The governor has done it again. And we mean that in the nicest way possible.

On Friday, Utah Gov. Gary Herbert vetoed House Bill 76, a law that would have allowed gun owners to carry concealed weapons without a permit.

This is the second time in recent history that Herbert has stood up to the Legislature. Last year, he vetoed a bill that would have severely limited what teachers could tell students in sex-education classes.

We supported his stand on the sex-education bill then and we are equally supportive of his bold decision to stand firm on the state's current concealed carry law now.

And if last fall's General Election is any indication, the governor has a good grasp on the electorate. They, like the governor, have become weary of the far right's ranting.

Unfortunately the governor may have a steeper hill to climb this year in order to ensure his veto of the gun bill is upheld. The concealed carry amendment bill was approved in both the House and the Senate by a three-to-one margin. That means the lawmakers could override the governor's veto.

We are hoping, though, now that the final frenzy of the legislative session has subsided, that cooler heads will prevail. At least one legislator has already said that he misunderstood the last-minute revisions to HB76 and regrets his decision to support it. Perhaps, if other legislators take the time to read the adopted version, they will feel the same way.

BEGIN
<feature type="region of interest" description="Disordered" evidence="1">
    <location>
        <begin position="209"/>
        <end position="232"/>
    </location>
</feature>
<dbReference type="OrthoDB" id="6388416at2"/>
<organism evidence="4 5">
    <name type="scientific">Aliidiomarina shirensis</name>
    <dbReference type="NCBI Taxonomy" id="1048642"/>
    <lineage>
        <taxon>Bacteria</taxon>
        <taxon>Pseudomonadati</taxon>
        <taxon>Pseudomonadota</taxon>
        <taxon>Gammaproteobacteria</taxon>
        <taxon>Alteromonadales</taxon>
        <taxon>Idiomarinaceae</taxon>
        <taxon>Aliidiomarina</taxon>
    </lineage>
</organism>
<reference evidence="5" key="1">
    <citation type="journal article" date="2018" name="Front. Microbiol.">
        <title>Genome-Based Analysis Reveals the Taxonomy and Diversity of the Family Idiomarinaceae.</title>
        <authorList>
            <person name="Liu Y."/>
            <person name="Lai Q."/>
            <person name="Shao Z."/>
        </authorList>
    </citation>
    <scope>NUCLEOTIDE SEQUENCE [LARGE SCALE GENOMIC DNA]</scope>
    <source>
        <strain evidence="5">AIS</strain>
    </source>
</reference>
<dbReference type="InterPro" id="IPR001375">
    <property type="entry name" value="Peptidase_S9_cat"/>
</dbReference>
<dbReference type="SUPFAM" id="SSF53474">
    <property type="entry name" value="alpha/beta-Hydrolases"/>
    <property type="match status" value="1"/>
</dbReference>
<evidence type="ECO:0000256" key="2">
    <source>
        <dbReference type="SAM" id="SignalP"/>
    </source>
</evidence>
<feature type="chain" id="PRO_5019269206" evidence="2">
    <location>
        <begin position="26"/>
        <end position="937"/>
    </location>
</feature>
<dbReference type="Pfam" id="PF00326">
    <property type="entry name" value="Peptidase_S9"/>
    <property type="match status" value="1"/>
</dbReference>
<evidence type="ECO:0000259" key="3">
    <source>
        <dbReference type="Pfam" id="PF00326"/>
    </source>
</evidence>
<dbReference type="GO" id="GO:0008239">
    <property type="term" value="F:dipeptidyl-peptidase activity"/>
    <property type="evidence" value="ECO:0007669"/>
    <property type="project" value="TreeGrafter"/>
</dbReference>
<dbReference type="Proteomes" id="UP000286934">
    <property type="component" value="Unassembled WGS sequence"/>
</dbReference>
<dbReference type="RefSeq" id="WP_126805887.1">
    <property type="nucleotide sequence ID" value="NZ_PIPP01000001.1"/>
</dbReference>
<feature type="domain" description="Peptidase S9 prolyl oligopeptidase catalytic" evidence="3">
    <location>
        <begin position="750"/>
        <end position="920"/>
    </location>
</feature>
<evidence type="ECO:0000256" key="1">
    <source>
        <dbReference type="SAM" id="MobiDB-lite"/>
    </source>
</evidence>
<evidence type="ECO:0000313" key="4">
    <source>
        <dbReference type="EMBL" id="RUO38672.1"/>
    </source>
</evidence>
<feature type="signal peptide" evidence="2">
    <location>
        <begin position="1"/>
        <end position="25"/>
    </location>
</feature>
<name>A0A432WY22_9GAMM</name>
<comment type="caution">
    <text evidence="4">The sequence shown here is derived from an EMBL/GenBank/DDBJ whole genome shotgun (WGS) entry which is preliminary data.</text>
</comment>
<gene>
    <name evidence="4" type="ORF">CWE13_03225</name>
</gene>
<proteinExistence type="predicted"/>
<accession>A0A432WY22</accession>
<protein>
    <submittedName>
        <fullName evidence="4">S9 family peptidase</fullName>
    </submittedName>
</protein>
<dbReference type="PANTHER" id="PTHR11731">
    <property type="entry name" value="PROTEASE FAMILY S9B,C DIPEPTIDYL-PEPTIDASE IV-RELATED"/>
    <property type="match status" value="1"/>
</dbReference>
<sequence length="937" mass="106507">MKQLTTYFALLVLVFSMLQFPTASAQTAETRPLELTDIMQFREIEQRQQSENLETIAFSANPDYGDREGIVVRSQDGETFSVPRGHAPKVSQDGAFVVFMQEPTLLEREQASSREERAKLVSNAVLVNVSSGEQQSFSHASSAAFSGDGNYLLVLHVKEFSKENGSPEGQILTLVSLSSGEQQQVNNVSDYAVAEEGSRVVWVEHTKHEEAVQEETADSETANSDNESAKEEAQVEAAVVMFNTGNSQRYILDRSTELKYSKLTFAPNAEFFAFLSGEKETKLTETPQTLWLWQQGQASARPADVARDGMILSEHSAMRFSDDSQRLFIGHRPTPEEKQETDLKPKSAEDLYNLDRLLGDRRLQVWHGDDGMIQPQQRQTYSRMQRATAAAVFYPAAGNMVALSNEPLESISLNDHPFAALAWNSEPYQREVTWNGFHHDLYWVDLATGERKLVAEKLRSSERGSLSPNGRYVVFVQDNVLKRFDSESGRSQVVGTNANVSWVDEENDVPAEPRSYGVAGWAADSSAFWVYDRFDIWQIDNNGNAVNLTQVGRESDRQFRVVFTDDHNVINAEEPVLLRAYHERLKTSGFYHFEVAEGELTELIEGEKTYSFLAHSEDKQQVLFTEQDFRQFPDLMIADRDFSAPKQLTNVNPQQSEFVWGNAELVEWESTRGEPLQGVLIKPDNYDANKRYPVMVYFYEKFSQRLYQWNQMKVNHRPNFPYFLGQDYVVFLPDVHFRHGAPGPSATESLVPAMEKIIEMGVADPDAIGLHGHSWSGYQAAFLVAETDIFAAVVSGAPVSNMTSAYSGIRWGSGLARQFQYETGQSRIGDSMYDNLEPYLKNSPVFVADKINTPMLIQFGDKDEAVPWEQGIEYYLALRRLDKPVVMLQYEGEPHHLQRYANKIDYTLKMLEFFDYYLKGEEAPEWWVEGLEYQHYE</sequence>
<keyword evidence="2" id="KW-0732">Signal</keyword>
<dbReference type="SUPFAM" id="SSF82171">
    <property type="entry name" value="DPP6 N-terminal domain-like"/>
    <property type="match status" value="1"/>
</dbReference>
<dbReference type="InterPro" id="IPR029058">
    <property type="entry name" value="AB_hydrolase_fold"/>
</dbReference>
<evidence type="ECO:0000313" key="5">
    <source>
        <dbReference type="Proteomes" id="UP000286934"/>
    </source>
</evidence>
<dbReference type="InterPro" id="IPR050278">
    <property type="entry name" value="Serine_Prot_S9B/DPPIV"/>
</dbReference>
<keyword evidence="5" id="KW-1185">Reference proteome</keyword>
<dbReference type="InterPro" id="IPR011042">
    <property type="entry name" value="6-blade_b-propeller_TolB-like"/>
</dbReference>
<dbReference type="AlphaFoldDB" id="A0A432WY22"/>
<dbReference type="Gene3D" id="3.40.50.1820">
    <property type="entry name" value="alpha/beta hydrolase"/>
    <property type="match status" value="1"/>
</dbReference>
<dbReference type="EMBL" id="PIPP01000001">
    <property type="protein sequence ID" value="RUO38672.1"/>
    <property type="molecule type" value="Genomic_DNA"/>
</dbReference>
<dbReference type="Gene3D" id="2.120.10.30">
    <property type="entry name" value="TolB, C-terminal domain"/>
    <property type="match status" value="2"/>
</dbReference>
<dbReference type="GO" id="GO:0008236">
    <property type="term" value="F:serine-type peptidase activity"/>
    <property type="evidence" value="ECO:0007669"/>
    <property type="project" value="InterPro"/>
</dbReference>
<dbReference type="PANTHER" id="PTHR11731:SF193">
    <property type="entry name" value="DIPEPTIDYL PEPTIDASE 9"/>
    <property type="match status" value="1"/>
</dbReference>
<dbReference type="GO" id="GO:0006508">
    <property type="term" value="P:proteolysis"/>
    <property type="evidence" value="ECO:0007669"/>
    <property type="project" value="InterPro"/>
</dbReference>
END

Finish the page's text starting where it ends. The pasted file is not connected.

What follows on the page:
The governor has it right. The existing permit process is not a violation of anyone's Second Amendment rights. It merely helps to educate responsible gun owners by requiring them to take a gun-safety course, and helps to weed out potentially violent criminals or people who might harm themselves.

If Utah lawmakers rally to override the veto, they may alienate more people than they realize. With the country still reeling from the Sandy Hook tragedy and a string of subsequent shootings, now is not the time to mimic Charlton Heston's "pry it from my cold dead hands" ideology.

Instead, citizens are looking to their leaders to re-establish a sense of safety in our homes and schools. And, contrary to some lawmakers' misguided notions, the answer does not lie in more guns with fewer regulations.

Governor Herbert made a wise decision. If they must, Utah legislators who voted for the bill can still tell the National Rifle Association they voted the party line and accept their campaign donations. But if they are smart they will let the veto stand.